Remember that Omicron is very contagious. If you catch it, you could pass it on even if you don’t have any symptoms, so it’s best not to get the virus in the first place. 

Am I fully vaccinated without a booster?

ES: In healthcare settings, we don’t talk about being fully vaccinated anymore. We talk about being "up to date" on your COVID-19 vaccination. That means having at least one booster shot on top of the primary series. 

In California, healthcare workers aren’t considered up to date and can’t work in a healthcare setting without a booster. Other places such as businesses, restaurants or schools may have their own rules. You can avoid any confusion by making sure you get an Omicron-specific booster. You’ll definitely be considered up to date on your COVID-19 vaccination then. 

Boosters aren’t unique to COVID-19 vaccination. They’re commonly used to strengthen immunity.

Can I get the flu shot and COVID-19 booster at the same time?

ES: Absolutely! It’s both safe and smart.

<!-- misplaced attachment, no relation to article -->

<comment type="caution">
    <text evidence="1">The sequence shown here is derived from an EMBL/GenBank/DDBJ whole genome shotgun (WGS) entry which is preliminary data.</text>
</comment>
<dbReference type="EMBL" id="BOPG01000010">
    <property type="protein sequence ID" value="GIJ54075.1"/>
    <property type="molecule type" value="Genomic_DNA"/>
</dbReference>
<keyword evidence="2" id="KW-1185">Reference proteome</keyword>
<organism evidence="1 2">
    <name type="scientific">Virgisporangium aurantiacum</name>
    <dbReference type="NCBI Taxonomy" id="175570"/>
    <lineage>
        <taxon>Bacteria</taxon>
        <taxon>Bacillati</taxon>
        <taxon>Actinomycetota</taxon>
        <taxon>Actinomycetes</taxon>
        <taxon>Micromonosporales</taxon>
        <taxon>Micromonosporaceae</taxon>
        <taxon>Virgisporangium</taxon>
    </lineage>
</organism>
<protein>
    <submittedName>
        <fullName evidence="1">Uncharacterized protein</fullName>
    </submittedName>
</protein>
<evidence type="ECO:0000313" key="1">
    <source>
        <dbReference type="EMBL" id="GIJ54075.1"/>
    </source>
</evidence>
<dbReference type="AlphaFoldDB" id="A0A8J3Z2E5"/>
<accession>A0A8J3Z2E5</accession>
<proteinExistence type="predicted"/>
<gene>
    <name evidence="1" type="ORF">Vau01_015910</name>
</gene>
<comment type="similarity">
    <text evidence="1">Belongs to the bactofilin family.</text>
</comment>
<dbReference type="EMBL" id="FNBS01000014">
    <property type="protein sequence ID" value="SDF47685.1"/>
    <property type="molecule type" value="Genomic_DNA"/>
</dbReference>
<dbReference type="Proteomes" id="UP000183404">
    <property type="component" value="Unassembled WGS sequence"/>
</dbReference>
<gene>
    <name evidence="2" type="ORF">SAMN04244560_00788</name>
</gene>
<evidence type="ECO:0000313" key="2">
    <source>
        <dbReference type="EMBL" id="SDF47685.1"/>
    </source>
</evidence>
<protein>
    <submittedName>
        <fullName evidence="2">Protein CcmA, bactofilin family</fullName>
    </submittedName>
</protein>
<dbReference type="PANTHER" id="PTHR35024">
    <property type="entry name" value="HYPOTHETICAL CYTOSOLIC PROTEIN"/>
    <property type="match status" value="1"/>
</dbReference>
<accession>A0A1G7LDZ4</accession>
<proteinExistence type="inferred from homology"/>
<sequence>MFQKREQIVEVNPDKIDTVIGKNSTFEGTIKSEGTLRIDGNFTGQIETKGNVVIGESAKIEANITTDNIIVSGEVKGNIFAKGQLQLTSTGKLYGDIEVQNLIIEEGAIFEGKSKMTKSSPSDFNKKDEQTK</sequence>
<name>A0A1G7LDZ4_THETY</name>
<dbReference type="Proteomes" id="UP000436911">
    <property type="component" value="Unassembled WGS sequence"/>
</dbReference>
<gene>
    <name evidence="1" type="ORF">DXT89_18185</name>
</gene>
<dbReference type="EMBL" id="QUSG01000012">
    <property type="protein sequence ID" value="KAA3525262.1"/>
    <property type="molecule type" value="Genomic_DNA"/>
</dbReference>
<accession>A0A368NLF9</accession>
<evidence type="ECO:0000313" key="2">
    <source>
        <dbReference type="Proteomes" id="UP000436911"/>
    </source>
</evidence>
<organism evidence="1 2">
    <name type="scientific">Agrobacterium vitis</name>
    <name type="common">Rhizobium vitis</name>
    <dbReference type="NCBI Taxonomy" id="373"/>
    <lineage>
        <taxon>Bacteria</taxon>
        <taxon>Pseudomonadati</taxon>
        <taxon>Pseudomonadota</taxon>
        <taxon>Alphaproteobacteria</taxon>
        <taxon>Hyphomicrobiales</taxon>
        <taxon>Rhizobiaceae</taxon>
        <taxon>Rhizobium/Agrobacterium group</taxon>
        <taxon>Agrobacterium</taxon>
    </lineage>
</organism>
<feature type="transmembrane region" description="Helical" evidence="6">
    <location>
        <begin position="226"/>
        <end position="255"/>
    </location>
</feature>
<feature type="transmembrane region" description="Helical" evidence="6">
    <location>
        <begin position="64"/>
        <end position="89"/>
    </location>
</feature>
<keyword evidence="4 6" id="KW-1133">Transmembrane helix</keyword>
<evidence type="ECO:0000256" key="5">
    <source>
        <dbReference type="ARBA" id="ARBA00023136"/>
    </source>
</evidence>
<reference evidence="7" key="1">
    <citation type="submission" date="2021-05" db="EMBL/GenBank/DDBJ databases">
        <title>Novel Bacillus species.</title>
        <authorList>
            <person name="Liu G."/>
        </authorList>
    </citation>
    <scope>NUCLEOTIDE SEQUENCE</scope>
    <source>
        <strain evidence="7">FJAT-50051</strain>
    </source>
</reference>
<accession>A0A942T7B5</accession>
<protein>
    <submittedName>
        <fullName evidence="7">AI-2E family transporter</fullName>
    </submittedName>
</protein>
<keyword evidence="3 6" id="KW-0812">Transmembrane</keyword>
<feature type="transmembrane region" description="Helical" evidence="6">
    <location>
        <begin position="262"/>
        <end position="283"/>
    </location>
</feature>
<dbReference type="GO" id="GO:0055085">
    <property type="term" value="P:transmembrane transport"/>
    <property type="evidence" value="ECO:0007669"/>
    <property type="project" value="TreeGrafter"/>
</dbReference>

These are important vaccinations. COVID-19 has been such a big part of our lives for the past two years that it’s easy to forget that influenza makes a lot of people really sick every year and can be fatal for anyone who is vulnerable because they’re older or have a medical condition. Help protect them and yourself by getting your flu shot, and get that Omicron booster out of the way, too. 

You can combine the Omicron booster with other immunizations, too. One possible exception: the JYNNEOS vaccine against monkeypox. Adolescent and young adult males may want to wait four weeks between getting a monkeypox vaccine and getting any COVID-19 shot, due to the very small risk of myocarditis.

How were the Omicron boosters tested?

ES: Half the vaccine is made up of the original shot, which is still in use, has gone through extensive testing and has been given to tens of millions of people. We know it’s safe. 

The other half targets the BA.4 and BA.5 strains of the Omicron variant. It wasn’t tested in humans, but regulators had a lot of data from human trials for a similar reformulation that was aimed at an earlier version of Omicron, BA.1.